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Is there a hadith which says “One prayer in al-Masjid al-Haram is equivalent to one hundred prayers in the Prophet’s Mosque”?

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Publication : 16-04-2024

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Question

Is there a hadith says “One prayer in al-Masjid al-Haram is equivalent to one hundred prayers in the Prophet’s Mosque”? This wording is quoted by some of the later scholars.

Answer

Praise be to Allah.

We have not come across a report with the same wording and in the same order as that which is mentioned in the question, “One prayer in al-Masjid al-Haram is equivalent to one hundred prayers in the Prophet’s Mosque.”

But there is a report with the same meaning and similar wording, as was narrated by Imam Ahmad in al-Musnad (26/41-42) and by Ibn Hibbaan in al-Ihsan (4/499): It was narrated from Hammad ibn Zayd, from Habib al-Mu‘allim, from ‘Ata’ ibn Abi Rabah, from ‘Abdullah ibn az-Zubayr, who said: The Messenger of Allah (blessings and peace of Allah be upon him) said: “One prayer in this mosque of mine is better than a thousand prayers offered in any other mosque except al-Masjid al-Haram, and one prayer in al-Masjid al-Haram is better than a hundred prayers here” – meaning in the mosque of Madinah.

The narrators of this isnad are trustworthy (thiqat).

The commentators on al-Musnad said: The isnad is sahih according to the conditions of Muslim, and its narrators are trustworthy, the narrators of al-Bukhari and Muslim, except for Habib al-Mu‘allim. Al-Bukhari narrated a corroborating report from him and Muslim quoted some of his reports as evidence. End quote.

What appears to be the case is that the wording mentioned in the question points to the same meaning as this hadith of Ibn az-Zubayr.

A number of scholars stated that a report which gives the same meaning, but not the exact wording, may be accepted if the narrator is a scholar and he has the ability to avoid changing the meaning of the report when changing the wording.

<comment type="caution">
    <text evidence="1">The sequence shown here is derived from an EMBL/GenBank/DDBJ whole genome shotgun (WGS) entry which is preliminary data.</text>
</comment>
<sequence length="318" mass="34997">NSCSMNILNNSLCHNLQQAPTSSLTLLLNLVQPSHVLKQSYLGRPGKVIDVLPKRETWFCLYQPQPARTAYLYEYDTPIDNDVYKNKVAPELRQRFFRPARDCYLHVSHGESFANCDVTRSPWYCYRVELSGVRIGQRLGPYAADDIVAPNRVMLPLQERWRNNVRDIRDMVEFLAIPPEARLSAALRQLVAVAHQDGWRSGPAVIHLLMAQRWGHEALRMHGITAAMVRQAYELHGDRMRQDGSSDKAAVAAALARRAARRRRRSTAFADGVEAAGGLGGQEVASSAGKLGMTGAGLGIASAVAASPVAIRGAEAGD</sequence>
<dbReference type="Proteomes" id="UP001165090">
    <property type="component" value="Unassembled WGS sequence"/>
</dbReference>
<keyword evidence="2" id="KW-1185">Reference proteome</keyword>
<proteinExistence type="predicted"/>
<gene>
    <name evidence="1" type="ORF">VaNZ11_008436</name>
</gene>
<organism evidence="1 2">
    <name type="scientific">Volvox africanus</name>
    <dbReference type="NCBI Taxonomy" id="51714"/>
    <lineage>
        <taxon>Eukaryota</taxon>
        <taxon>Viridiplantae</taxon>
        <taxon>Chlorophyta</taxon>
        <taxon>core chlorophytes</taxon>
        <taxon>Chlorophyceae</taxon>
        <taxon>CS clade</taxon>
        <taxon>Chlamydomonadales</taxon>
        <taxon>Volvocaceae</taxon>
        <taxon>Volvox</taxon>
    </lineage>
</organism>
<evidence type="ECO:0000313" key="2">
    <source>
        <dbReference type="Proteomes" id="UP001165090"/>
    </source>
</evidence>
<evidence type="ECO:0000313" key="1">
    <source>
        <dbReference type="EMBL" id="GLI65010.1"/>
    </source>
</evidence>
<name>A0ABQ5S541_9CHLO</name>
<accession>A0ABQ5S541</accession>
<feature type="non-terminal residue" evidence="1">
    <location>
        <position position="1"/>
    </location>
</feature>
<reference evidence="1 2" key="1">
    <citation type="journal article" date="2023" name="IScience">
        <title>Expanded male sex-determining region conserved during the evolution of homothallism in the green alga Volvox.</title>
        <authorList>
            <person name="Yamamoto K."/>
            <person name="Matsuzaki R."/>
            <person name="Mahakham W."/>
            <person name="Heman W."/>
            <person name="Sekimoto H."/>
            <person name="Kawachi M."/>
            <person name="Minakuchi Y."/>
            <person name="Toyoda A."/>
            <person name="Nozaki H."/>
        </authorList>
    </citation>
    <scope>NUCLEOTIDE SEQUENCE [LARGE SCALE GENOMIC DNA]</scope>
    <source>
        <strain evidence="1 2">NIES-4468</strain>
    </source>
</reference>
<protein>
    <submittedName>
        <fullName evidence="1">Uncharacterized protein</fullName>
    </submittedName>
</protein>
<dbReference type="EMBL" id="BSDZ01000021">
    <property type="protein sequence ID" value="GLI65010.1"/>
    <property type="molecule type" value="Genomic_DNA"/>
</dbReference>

Ibn Rajab (may Allah have mercy on him) said:

At-Tirmidhi (may Allah have mercy on him) said:

As for one who mentions the isnad precisely but changes the wording of the report, this is something that is widely practised by the scholars, provided that the meaning is not changed thereby…

What at-Tirmidhi meant by this phrase that we have quoted here is that one who mentions the isnad precisely but changes the text without changing the meaning is still regarded as a trustworthy narrator whose narration carries weight.

He based that on the fact that narrating hadith on the basis of the meaning (not the exact wording) is acceptable, and he narrated that from the scholars. His words may give the impression that there is consensus, but that is not the case; rather it was the view of many of the scholars, and it was stated by Ahmad, who said: The scholars of hadith frequently narrate hadiths by giving the meaning (not the exact wording).

But that is only permissible for one who has knowledge of the language of the Arabs and their styles in expressing meanings, and who knows what phrases could alter the meaning and what phrases do not alter the meaning. This was stated by ash-Shafa‘i."(Sharh ‘Ilal at-Tirmidhi  1/425-427).

And Allah knows best.

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Source: Islam Q&A